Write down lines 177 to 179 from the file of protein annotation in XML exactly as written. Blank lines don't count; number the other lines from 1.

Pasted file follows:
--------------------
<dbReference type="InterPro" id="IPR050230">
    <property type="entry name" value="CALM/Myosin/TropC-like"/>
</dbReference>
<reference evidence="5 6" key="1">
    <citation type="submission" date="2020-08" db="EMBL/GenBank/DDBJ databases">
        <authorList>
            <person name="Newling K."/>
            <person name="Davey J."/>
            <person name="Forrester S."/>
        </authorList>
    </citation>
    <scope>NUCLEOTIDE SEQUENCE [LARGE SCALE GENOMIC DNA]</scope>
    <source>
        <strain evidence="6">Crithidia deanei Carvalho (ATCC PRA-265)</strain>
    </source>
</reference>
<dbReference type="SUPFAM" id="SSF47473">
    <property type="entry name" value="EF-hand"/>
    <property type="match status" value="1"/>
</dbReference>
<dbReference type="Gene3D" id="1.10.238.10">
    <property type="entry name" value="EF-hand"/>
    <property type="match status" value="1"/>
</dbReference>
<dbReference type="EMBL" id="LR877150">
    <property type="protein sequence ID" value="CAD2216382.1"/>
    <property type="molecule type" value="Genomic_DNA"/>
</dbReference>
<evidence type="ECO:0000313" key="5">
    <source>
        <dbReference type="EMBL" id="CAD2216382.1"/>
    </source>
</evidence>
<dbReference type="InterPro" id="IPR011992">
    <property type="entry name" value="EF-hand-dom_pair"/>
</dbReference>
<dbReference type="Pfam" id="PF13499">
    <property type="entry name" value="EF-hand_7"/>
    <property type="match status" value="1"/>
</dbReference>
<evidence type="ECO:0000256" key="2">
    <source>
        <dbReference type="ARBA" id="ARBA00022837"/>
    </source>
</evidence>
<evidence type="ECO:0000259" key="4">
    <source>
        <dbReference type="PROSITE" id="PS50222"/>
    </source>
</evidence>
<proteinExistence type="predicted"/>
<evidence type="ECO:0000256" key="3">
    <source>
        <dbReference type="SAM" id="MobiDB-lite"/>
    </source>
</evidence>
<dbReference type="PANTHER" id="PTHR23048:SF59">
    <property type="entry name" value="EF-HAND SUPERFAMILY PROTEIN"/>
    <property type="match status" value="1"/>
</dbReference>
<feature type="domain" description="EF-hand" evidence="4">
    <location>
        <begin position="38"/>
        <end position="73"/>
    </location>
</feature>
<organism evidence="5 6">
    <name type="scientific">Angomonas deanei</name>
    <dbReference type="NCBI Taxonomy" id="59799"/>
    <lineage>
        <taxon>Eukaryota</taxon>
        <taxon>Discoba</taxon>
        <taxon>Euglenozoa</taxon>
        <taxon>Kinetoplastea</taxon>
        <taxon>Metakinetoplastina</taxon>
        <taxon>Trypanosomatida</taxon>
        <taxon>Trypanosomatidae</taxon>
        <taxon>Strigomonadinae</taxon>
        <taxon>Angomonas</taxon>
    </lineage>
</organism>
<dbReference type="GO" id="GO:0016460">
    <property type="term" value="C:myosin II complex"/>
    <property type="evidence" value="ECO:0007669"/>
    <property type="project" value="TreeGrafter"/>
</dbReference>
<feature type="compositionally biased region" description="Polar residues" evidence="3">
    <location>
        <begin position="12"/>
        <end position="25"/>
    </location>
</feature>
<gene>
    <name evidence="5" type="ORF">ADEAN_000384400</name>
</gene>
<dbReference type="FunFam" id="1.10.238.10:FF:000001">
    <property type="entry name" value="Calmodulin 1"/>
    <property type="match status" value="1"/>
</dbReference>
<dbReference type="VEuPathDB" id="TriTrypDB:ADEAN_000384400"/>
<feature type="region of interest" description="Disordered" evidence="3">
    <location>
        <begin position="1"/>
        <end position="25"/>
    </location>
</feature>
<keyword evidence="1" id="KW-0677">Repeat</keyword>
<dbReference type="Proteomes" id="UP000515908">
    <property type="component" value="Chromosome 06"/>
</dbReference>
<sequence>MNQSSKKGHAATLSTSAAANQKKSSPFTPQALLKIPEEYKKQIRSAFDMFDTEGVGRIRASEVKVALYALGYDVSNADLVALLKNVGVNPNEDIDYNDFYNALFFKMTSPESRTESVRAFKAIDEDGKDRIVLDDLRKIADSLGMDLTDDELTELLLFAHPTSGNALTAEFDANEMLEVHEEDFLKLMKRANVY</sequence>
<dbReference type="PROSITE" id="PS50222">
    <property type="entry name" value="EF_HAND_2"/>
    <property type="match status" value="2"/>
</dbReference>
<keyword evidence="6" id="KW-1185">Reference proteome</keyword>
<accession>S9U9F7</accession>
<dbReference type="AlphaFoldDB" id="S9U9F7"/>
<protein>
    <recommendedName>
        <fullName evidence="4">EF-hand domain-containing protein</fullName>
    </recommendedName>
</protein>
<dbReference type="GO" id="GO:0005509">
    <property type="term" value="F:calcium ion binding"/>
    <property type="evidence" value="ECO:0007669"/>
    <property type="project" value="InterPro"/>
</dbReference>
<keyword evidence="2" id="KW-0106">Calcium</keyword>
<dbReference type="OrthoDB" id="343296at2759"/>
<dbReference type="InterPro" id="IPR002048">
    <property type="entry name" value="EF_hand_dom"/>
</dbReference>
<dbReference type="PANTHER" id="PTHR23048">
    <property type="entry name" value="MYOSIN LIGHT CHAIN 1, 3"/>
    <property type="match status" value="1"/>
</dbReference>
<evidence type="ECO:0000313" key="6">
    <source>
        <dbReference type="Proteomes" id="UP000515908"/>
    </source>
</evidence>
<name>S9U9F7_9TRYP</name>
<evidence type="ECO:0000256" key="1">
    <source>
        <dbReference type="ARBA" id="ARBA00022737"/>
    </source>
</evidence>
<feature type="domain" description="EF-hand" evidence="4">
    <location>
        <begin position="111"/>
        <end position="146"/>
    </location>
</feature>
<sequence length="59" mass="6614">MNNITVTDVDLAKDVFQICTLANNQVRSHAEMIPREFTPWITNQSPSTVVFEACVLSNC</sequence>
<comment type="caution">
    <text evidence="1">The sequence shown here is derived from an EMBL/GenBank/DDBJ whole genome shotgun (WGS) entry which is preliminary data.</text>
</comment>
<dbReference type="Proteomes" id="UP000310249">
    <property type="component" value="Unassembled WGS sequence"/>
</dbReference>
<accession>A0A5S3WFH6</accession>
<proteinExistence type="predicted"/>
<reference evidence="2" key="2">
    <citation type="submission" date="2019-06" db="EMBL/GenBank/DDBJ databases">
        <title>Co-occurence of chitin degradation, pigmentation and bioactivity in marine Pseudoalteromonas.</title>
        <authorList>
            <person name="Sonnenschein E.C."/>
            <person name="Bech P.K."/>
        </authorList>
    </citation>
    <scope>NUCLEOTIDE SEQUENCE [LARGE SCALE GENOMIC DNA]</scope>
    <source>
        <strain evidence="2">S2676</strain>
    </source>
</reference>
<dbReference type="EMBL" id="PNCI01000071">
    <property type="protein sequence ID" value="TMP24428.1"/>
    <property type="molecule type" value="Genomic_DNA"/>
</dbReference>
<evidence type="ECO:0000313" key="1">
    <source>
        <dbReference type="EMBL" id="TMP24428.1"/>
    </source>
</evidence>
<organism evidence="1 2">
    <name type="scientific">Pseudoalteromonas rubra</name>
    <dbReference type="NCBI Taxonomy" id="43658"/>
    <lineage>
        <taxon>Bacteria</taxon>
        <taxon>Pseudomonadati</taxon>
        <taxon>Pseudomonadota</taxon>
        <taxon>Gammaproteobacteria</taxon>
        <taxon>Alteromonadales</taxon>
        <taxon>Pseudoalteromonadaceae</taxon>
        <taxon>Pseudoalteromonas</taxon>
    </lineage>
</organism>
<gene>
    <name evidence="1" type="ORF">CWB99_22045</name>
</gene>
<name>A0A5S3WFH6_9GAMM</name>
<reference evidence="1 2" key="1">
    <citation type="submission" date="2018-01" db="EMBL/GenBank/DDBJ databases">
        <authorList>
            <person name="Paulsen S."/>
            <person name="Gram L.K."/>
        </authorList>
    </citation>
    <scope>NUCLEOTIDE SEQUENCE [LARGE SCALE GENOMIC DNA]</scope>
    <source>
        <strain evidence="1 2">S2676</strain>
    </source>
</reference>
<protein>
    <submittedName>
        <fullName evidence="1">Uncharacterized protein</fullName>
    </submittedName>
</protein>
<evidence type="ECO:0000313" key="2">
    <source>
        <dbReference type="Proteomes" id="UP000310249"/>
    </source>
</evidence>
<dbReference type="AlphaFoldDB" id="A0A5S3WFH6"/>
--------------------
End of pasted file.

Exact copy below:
<dbReference type="EMBL" id="PNCI01000071">
    <property type="protein sequence ID" value="TMP24428.1"/>
    <property type="molecule type" value="Genomic_DNA"/>